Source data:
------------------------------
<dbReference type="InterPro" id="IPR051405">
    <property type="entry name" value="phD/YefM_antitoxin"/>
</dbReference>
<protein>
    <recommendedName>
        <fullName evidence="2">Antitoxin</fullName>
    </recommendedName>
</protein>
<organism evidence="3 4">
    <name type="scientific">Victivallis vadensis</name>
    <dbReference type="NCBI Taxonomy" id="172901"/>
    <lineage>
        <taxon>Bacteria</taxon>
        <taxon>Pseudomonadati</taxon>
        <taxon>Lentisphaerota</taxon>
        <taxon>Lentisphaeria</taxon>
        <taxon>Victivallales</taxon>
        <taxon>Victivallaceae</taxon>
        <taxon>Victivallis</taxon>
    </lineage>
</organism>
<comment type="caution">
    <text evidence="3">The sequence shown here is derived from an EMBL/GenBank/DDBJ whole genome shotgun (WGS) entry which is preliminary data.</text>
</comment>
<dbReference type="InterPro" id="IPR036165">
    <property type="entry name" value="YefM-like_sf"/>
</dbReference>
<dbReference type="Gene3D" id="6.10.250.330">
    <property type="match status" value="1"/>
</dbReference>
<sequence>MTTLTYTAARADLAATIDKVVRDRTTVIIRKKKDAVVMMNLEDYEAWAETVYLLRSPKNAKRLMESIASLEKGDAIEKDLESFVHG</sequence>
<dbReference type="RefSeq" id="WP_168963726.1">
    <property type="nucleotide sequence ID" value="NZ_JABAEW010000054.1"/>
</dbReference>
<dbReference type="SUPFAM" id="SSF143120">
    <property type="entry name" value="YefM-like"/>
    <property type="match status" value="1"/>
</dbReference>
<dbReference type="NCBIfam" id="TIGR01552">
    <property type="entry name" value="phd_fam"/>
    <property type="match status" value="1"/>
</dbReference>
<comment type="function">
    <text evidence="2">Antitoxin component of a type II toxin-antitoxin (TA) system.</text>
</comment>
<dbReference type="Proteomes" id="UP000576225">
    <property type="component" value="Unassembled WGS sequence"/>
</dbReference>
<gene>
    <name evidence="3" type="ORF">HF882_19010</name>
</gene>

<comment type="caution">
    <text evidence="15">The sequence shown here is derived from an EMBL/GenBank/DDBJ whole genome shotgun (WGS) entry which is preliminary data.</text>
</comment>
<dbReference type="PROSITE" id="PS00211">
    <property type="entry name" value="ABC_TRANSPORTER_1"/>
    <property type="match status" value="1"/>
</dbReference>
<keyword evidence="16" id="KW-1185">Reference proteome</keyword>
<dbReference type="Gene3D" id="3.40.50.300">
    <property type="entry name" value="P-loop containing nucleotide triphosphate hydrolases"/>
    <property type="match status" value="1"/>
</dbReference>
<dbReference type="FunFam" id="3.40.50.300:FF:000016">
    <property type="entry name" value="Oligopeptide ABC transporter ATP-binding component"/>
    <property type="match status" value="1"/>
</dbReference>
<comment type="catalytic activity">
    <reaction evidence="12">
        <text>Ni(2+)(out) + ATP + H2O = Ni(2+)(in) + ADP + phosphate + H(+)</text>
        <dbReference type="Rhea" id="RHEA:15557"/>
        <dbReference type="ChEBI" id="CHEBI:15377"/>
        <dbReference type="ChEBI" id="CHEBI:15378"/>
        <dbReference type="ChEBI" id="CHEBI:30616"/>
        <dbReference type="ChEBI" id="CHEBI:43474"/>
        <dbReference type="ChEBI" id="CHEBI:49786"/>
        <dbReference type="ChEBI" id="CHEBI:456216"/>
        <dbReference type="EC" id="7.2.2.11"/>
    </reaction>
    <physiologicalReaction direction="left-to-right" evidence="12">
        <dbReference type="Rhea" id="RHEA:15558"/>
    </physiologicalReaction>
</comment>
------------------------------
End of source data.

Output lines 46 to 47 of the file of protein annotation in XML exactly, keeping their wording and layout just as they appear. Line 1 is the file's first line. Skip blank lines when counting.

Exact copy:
<dbReference type="Proteomes" id="UP000576225">
    <property type="component" value="Unassembled WGS sequence"/>